Struggling To Pay the Living Wage

Created on 26 September 2016

Earlier this year, the Scottish Government promised that all social care workers would get at least  the  Living Wage, currently at £8.25 per hour.

Social care providers have been badly squeezed over the last few years with frozen budgets and unrealistic tenders from councils.  Staff wages have been the main victim and in many areas retail workers are paid more than care workers.

Now with only a few weeks to go till the deadline, Scottish Care and CCPS are reporting that many councils have not put funding plans in place yet

Some councils have made reasonable efforts to resolve the matter.  Aberdeen City, which has long had a problem recruiting social care worker due to the high wages on offer elsewhere has offered a rise of 6.4% on all contracts.

Many social care providers already pay more than the living wage and the question of how to support those who have always valued their staff has challenged  local authorities.

Falkirk has raised the price for all hourly contracts to £16.50 which they think will allow providers to pay the Living Wage.  For those who were higher than this, there is only a 50p an hour increase.

Glasgow demonstrates the difference between Care Homes and Care At Home services.  Care Homes are covered by a National Contract so Glasgow is increasing its offer for this by 6.5%.  Its offer to Care at Home providers is only 3.1%.

North Lanarkshire has not stated what it is going to do but it has increased  wages of ”in house” staff to £12.17 per hour at a cost of £5.4 million because of “equal pay” legislation.  It’s a shame such rules only applies to council staff.

Part of what drives the reluctance to meet the full cost of the Living Wage, is that any savings can be used by councils for other purposes.  East Lothian is planning to put its “saving” of twice the cost of the Living Wage into more Care At Home Hours.

In another development, Glasgow is giving some  providers an opportunity to be more flexible in their “Proof of Concept” scheme.  They will no longer count hours of support so providers can spend more on wages as long as services users still get  good outcomes.  Of course, there is still a  sting in the tail, with the council expecting this scheme to deliver 5% budget savings!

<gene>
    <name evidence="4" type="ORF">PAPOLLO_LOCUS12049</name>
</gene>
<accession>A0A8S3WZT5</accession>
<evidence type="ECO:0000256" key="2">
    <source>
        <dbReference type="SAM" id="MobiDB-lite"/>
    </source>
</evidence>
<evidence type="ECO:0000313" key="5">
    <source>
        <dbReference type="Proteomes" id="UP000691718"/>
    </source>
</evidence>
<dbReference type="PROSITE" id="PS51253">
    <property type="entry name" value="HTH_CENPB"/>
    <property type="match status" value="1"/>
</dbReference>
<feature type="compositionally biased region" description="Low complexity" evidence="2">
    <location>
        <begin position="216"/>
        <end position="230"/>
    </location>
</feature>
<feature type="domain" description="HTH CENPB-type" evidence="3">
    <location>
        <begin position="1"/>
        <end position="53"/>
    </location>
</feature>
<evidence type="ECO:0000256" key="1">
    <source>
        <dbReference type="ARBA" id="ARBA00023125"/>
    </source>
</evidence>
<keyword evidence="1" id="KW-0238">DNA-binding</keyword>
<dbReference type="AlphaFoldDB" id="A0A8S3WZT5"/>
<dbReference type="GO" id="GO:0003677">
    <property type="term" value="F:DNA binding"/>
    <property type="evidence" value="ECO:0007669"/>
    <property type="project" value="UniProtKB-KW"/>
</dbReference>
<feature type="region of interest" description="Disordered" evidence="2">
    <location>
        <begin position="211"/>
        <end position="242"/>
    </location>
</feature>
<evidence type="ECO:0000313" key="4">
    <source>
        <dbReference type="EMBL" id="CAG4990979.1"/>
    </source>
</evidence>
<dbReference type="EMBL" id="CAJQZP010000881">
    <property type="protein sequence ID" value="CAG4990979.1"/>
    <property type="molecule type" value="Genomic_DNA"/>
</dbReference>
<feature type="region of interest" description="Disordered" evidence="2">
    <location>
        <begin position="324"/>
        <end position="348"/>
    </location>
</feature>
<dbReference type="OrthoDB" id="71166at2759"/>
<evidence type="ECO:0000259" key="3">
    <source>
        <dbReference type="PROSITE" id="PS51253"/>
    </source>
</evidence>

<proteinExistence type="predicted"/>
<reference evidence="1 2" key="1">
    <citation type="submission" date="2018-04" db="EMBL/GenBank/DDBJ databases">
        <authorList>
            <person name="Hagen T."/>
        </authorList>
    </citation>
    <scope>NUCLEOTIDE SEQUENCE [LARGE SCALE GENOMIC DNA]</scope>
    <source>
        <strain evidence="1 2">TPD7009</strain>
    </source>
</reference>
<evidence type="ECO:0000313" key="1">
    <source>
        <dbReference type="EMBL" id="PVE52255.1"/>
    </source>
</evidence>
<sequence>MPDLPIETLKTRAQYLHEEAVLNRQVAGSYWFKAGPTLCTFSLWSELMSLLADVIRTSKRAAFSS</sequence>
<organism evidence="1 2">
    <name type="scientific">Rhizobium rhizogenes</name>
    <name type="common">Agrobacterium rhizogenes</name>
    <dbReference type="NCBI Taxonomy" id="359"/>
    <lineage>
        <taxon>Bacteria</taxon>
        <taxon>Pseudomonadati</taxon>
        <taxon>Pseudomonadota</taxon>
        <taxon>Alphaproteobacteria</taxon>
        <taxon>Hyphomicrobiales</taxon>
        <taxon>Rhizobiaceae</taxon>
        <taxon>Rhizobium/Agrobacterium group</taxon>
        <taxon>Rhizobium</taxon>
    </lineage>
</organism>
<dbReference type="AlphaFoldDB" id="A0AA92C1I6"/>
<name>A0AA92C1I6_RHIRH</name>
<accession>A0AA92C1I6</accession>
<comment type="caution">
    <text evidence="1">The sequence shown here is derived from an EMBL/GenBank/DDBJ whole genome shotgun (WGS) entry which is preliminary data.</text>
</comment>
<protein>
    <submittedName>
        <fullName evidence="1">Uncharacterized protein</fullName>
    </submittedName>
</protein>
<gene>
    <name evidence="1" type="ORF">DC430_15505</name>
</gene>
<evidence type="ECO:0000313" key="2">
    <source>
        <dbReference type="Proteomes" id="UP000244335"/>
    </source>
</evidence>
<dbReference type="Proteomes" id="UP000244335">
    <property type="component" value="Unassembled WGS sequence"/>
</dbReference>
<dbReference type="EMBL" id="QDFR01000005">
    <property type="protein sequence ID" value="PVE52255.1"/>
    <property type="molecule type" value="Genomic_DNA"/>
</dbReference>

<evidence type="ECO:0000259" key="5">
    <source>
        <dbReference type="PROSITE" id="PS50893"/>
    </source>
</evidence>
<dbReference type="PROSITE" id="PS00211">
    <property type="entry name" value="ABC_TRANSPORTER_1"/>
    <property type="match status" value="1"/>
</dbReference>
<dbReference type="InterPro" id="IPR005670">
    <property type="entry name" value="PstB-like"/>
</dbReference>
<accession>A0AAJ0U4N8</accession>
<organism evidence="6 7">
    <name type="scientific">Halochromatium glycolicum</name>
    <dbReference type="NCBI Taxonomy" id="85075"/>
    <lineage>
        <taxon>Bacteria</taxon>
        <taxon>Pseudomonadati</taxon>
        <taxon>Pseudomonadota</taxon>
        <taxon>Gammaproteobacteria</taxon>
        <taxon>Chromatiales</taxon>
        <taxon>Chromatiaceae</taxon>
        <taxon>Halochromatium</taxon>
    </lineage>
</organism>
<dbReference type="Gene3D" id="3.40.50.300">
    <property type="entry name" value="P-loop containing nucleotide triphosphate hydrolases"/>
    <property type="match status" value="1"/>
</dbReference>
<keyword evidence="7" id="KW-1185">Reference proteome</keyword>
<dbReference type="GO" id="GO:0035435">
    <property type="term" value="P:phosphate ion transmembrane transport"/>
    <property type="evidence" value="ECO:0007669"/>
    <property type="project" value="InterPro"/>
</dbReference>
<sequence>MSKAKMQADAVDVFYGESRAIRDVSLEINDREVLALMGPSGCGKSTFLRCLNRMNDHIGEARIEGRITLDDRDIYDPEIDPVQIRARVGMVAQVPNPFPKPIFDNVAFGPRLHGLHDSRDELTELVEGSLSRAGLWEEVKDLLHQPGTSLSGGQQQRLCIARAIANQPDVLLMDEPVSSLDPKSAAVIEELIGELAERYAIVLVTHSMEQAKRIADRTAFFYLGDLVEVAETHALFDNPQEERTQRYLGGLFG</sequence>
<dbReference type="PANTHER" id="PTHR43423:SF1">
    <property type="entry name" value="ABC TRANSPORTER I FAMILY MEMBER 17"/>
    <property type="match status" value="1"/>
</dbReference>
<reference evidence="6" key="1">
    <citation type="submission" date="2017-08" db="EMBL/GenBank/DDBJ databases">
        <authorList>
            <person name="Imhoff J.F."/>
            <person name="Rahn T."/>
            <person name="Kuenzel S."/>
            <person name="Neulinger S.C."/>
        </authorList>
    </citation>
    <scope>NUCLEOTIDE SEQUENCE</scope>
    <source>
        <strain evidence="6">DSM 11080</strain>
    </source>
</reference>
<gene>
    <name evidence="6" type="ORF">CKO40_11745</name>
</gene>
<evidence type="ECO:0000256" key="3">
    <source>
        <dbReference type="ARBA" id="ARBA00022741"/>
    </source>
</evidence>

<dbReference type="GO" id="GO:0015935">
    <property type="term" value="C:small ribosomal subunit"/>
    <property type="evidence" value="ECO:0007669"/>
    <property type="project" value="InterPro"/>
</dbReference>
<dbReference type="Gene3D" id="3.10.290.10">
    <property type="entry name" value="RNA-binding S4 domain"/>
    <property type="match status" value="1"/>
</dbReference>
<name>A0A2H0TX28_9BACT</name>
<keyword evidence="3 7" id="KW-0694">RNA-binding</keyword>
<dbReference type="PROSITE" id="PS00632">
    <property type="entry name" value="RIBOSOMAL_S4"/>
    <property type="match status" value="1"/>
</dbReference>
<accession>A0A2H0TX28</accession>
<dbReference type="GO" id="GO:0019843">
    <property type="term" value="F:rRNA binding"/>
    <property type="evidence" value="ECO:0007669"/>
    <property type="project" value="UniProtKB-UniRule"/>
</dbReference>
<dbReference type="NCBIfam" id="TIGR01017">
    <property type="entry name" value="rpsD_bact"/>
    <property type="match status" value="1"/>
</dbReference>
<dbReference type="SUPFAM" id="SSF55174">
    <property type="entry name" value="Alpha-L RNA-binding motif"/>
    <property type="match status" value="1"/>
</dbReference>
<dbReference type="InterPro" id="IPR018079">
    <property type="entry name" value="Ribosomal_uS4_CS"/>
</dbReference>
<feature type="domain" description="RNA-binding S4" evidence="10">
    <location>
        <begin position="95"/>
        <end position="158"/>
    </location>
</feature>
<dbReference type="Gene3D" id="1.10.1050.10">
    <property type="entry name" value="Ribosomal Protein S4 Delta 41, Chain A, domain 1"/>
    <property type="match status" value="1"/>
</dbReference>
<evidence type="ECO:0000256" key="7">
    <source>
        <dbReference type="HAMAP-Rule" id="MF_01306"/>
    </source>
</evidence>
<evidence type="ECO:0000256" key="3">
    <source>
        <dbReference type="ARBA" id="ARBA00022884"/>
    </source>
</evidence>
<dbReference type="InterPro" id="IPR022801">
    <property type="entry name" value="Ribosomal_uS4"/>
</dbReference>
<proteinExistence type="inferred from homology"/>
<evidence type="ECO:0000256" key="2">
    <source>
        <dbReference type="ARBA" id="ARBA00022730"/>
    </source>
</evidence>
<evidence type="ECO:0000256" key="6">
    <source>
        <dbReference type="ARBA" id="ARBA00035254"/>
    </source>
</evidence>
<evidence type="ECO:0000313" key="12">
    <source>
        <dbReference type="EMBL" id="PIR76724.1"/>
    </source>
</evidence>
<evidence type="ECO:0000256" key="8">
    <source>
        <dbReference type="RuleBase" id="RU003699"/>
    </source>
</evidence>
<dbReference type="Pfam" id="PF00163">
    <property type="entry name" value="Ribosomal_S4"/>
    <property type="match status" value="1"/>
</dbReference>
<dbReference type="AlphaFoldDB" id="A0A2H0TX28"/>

Created 25 July 2016

Our ambition is for sustained public investment in the development of a modern, nationwide infrastructure of social care support.

The social care support we envision will be an instrument of transformative social change.

It will protect, promote and ensure human rights and tackle inequalities for disabled people and carers. We believe that this infrastructure will also play a critical role in building and sustaining Scotland’s social and economic prosperity.

This infrastructure should facilitate the delivery of a statutory framework of common outcomes, underpinned by clear and consistent nationwide rights and entitlements. In order to reflect and adapt to the varied local contexts across Scotland, we believe the administration and delivery of this social care support should be a local  matter, involving local government and other statutory and non-statutory agencies and organisations, disabled people and carers.

Read the Easy Read Guide to Our Ambition For The Future of Social Care Support

 

Created on 20 June 2016

A care provider has been fined £190,000 following the death of a disabled resident who broke his neck at a nursing home in West Yorkshire.

Watchdog the Care Quality Commission prosecuted Leeds-based St Anne’s Community Services after 62-year-old Kevin McNally died at the home in Smithies Moor Lane, Birstall, in April last year.

Bradford Magistrates’ Court was told that Mr McNally, who had Down’s syndrome, epilepsy, dementia and a severe learning disability, had lived in the nursing home since 2012.